A spokesperson said the system planned to start vaccinating patients in Philadelphia on Friday and will administer vaccines to patients from the system’s major locations in Philadelphia, Abington, and New Jersey next week.
“We anticipate that vaccine demand among our patient population will continue to exceed supply in the coming weeks,” Edmund Pribitkin, executive vice president at Jefferson Health and president of Jefferson Medical Group, said in a written statement.
» READ MORE: All your COVID-19 vaccine questions, answered
Main Line Health
Main Line Health started vaccinating patients last week at three sites: Lankenau Medical Center, Paoli Hospital, and its corporate center in Radnor. It will not be giving shots at all of its hospitals.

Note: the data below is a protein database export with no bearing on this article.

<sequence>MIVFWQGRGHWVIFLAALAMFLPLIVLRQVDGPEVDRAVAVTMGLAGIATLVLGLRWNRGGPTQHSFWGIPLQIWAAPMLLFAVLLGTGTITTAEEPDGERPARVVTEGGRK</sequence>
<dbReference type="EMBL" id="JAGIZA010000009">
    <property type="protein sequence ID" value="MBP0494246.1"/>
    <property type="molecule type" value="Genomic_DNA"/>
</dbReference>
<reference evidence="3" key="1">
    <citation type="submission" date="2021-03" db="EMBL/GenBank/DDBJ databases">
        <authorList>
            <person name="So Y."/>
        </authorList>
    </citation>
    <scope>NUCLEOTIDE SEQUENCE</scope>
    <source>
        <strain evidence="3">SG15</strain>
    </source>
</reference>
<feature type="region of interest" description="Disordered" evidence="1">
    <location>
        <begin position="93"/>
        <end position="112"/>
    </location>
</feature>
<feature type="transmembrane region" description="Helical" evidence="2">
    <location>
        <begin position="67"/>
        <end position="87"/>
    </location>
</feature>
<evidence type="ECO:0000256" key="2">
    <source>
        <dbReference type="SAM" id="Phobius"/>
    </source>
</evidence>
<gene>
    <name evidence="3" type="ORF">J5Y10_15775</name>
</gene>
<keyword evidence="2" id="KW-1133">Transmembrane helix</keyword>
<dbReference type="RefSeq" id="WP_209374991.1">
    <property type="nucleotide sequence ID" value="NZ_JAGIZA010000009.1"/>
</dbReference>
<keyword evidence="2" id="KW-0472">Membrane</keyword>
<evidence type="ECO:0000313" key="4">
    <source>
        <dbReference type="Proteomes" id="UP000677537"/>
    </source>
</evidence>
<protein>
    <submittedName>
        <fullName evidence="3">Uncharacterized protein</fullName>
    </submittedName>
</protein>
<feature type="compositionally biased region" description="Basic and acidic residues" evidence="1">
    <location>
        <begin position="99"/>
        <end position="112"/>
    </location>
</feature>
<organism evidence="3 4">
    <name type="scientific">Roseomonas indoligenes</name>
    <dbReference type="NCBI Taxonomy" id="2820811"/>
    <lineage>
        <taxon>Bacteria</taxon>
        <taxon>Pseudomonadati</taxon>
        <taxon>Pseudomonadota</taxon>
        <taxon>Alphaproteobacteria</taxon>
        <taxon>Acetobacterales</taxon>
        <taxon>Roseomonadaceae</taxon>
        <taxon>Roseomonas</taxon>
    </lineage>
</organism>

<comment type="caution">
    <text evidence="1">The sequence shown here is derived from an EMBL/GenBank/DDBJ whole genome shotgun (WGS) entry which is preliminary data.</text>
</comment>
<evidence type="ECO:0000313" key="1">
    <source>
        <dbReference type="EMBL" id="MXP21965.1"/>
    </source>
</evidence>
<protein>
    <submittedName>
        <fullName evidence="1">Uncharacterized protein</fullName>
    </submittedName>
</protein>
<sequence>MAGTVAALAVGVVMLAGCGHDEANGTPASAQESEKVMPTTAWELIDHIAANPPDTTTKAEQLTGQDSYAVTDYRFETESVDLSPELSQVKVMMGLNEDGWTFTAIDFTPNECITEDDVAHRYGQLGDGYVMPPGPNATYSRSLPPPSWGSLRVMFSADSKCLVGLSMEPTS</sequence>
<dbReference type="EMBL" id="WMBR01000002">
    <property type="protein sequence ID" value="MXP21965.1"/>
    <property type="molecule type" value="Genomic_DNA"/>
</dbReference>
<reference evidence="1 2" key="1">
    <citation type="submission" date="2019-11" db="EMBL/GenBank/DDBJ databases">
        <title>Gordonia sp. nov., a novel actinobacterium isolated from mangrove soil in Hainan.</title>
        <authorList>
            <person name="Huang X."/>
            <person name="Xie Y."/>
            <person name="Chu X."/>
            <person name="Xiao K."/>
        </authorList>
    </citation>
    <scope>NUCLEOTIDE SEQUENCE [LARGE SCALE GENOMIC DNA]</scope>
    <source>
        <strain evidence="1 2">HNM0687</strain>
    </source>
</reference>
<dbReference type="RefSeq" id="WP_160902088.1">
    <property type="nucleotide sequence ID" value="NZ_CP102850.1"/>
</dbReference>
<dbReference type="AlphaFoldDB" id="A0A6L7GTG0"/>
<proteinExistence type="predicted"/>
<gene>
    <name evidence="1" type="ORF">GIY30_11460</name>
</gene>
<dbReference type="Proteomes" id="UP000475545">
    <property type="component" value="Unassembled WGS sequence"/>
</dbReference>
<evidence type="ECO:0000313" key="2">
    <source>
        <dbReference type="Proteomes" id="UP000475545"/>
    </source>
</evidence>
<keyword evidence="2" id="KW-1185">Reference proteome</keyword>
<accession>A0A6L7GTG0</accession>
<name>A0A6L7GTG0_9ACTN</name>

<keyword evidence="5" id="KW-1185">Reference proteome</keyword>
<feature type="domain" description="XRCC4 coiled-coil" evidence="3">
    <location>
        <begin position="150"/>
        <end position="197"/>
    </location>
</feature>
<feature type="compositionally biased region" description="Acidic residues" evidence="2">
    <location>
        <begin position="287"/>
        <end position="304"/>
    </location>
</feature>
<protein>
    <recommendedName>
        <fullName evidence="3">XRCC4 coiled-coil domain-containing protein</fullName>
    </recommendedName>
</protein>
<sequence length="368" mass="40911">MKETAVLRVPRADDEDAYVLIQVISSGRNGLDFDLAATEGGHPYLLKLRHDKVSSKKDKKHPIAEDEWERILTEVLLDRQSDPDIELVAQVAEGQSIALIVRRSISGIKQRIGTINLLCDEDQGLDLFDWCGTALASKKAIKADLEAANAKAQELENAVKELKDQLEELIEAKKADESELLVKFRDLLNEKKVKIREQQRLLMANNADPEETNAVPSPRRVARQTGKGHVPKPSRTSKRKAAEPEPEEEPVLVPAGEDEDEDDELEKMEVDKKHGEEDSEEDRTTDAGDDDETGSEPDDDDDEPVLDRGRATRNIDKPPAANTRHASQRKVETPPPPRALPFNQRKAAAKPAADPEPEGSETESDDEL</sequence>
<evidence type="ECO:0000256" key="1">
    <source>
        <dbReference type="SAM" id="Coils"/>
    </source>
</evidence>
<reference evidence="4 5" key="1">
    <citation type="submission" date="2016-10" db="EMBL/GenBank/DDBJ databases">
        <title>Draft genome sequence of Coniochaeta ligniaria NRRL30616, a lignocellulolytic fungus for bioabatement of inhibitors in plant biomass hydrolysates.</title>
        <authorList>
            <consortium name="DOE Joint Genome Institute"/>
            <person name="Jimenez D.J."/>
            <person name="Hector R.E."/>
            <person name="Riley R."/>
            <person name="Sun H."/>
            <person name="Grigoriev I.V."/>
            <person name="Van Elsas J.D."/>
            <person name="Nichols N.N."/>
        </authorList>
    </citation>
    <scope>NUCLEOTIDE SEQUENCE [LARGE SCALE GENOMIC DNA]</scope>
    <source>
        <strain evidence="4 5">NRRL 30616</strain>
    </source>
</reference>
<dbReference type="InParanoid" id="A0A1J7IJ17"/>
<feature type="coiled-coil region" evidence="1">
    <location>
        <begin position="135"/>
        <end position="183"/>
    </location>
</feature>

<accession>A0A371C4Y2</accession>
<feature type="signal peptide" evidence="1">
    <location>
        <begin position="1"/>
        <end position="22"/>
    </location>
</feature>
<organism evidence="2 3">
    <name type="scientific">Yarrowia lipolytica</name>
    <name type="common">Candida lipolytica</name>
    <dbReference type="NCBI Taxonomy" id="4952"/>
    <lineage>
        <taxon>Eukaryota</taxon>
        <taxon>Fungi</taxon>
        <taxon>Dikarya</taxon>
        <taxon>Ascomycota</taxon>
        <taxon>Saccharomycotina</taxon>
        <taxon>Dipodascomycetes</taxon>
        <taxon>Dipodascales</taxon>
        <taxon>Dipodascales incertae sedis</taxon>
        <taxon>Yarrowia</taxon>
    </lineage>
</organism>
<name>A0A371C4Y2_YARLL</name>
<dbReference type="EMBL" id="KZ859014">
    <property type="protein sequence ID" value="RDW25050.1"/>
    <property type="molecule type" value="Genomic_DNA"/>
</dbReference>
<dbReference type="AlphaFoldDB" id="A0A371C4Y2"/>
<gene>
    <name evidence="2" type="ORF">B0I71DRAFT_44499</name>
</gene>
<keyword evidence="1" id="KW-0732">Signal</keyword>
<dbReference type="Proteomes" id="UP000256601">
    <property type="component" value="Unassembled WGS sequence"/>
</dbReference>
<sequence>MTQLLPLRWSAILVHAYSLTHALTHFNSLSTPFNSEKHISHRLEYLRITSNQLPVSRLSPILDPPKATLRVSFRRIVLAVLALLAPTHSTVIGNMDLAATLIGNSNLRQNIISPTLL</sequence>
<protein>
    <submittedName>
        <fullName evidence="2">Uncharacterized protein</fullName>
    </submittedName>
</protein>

It is notifying eligible patients — people 75 and up — through its portal and is encouraging all patients to open accounts. Some doctors’ offices are helping people sign up.
Stallkamp said up to 20,000 patients are qualified for vaccines, and the system has slots for about 500 a day. “We’re not going to do this alone, and we can’t,” he said.
Penn referred a reporter to its website. It says Penn has started vaccinating Philadelphia patients who are 75 and up or have one of the four risk factors. Because vaccine supply is “very limited,” it is contacting patients who are at highest risk first. “As our supply of vaccine increases, we will continue to contact patients who meet the eligibility requirements to schedule their vaccine,” the website said. At the current rate, this phase is expected to take weeks.